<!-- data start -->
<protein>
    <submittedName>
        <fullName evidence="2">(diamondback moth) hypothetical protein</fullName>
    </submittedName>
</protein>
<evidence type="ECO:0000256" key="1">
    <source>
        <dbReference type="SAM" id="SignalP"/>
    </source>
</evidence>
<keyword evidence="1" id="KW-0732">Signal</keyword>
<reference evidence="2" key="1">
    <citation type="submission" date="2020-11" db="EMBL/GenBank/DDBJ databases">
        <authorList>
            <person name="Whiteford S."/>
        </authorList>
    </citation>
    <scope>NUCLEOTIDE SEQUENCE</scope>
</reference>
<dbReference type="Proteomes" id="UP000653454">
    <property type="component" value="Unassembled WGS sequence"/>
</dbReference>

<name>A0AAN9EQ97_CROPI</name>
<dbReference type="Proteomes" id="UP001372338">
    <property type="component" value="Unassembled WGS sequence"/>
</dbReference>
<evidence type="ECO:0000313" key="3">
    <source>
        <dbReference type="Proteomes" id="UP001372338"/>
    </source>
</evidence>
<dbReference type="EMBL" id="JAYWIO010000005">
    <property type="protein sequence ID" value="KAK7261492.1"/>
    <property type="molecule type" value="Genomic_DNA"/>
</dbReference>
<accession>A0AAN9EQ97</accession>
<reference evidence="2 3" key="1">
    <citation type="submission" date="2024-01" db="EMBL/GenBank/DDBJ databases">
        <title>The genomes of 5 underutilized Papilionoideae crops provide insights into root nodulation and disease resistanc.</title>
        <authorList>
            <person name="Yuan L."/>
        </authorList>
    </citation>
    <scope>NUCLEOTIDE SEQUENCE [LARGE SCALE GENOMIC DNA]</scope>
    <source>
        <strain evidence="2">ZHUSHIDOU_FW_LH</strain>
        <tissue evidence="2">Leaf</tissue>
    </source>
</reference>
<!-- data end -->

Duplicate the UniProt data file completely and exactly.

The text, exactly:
<protein>
    <submittedName>
        <fullName evidence="2">(diamondback moth) hypothetical protein</fullName>
    </submittedName>
</protein>
<evidence type="ECO:0000256" key="1">
    <source>
        <dbReference type="SAM" id="SignalP"/>
    </source>
</evidence>
<keyword evidence="1" id="KW-0732">Signal</keyword>
<reference evidence="2" key="1">
    <citation type="submission" date="2020-11" db="EMBL/GenBank/DDBJ databases">
        <authorList>
            <person name="Whiteford S."/>
        </authorList>
    </citation>
    <scope>NUCLEOTIDE SEQUENCE</scope>
</reference>
<dbReference type="Proteomes" id="UP000653454">
    <property type="component" value="Unassembled WGS sequence"/>
</dbReference>

<name>A0AAN9EQ97_CROPI</name>
<dbReference type="Proteomes" id="UP001372338">
    <property type="component" value="Unassembled WGS sequence"/>
</dbReference>
<evidence type="ECO:0000313" key="3">
    <source>
        <dbReference type="Proteomes" id="UP001372338"/>
    </source>
</evidence>
<dbReference type="EMBL" id="JAYWIO010000005">
    <property type="protein sequence ID" value="KAK7261492.1"/>
    <property type="molecule type" value="Genomic_DNA"/>
</dbReference>
<accession>A0AAN9EQ97</accession>
<reference evidence="2 3" key="1">
    <citation type="submission" date="2024-01" db="EMBL/GenBank/DDBJ databases">
        <title>The genomes of 5 underutilized Papilionoideae crops provide insights into root nodulation and disease resistanc.</title>
        <authorList>
            <person name="Yuan L."/>
        </authorList>
    </citation>
    <scope>NUCLEOTIDE SEQUENCE [LARGE SCALE GENOMIC DNA]</scope>
    <source>
        <strain evidence="2">ZHUSHIDOU_FW_LH</strain>
        <tissue evidence="2">Leaf</tissue>
    </source>
</reference>